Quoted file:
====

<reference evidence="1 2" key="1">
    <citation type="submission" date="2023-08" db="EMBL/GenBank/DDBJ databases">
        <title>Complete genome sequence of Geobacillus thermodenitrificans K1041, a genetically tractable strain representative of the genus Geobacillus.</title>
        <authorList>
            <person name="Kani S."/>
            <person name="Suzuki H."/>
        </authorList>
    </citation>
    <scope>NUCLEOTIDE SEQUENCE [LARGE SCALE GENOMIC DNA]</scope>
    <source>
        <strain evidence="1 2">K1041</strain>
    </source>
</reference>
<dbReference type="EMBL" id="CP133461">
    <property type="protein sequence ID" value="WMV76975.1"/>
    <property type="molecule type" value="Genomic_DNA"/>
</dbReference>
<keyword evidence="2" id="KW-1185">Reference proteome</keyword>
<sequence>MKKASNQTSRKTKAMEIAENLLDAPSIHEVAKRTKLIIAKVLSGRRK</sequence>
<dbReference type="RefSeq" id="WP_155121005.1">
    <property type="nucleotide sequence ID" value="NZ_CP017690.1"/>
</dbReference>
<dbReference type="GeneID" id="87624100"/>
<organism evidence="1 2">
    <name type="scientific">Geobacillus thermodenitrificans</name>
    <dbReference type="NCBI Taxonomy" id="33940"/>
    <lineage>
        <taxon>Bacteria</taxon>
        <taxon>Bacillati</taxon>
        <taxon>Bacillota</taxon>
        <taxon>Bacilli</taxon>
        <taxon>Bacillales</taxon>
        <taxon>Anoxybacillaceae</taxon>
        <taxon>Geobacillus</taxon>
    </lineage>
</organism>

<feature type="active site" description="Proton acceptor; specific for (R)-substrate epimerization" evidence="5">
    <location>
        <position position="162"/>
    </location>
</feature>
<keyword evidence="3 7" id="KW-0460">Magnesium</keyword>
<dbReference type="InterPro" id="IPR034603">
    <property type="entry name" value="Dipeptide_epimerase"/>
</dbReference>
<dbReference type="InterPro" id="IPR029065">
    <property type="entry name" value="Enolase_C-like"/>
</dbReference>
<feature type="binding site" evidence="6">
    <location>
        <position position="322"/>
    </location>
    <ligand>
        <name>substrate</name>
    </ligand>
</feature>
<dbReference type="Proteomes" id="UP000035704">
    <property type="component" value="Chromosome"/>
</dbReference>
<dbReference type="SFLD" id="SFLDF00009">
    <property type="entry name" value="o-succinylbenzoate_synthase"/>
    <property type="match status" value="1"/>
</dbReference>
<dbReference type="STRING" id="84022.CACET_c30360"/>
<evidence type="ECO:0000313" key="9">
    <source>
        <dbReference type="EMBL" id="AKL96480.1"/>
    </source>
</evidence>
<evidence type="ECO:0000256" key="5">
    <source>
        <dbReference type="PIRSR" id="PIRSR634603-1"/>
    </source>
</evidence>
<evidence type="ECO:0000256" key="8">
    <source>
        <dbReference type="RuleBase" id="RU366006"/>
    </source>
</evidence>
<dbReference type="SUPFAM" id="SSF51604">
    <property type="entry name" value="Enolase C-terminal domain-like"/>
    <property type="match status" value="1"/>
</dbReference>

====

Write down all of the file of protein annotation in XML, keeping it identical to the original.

<reference evidence="1 2" key="1">
    <citation type="submission" date="2023-08" db="EMBL/GenBank/DDBJ databases">
        <title>Complete genome sequence of Geobacillus thermodenitrificans K1041, a genetically tractable strain representative of the genus Geobacillus.</title>
        <authorList>
            <person name="Kani S."/>
            <person name="Suzuki H."/>
        </authorList>
    </citation>
    <scope>NUCLEOTIDE SEQUENCE [LARGE SCALE GENOMIC DNA]</scope>
    <source>
        <strain evidence="1 2">K1041</strain>
    </source>
</reference>
<dbReference type="EMBL" id="CP133461">
    <property type="protein sequence ID" value="WMV76975.1"/>
    <property type="molecule type" value="Genomic_DNA"/>
</dbReference>
<keyword evidence="2" id="KW-1185">Reference proteome</keyword>
<sequence>MKKASNQTSRKTKAMEIAENLLDAPSIHEVAKRTKLIIAKVLSGRRK</sequence>
<dbReference type="RefSeq" id="WP_155121005.1">
    <property type="nucleotide sequence ID" value="NZ_CP017690.1"/>
</dbReference>
<dbReference type="GeneID" id="87624100"/>
<organism evidence="1 2">
    <name type="scientific">Geobacillus thermodenitrificans</name>
    <dbReference type="NCBI Taxonomy" id="33940"/>
    <lineage>
        <taxon>Bacteria</taxon>
        <taxon>Bacillati</taxon>
        <taxon>Bacillota</taxon>
        <taxon>Bacilli</taxon>
        <taxon>Bacillales</taxon>
        <taxon>Anoxybacillaceae</taxon>
        <taxon>Geobacillus</taxon>
    </lineage>
</organism>

<feature type="active site" description="Proton acceptor; specific for (R)-substrate epimerization" evidence="5">
    <location>
        <position position="162"/>
    </location>
</feature>
<keyword evidence="3 7" id="KW-0460">Magnesium</keyword>
<dbReference type="InterPro" id="IPR034603">
    <property type="entry name" value="Dipeptide_epimerase"/>
</dbReference>
<dbReference type="InterPro" id="IPR029065">
    <property type="entry name" value="Enolase_C-like"/>
</dbReference>
<feature type="binding site" evidence="6">
    <location>
        <position position="322"/>
    </location>
    <ligand>
        <name>substrate</name>
    </ligand>
</feature>
<dbReference type="Proteomes" id="UP000035704">
    <property type="component" value="Chromosome"/>
</dbReference>
<dbReference type="SFLD" id="SFLDF00009">
    <property type="entry name" value="o-succinylbenzoate_synthase"/>
    <property type="match status" value="1"/>
</dbReference>
<dbReference type="STRING" id="84022.CACET_c30360"/>
<evidence type="ECO:0000313" key="9">
    <source>
        <dbReference type="EMBL" id="AKL96480.1"/>
    </source>
</evidence>
<evidence type="ECO:0000256" key="5">
    <source>
        <dbReference type="PIRSR" id="PIRSR634603-1"/>
    </source>
</evidence>
<evidence type="ECO:0000256" key="8">
    <source>
        <dbReference type="RuleBase" id="RU366006"/>
    </source>
</evidence>
<dbReference type="SUPFAM" id="SSF51604">
    <property type="entry name" value="Enolase C-terminal domain-like"/>
    <property type="match status" value="1"/>
</dbReference>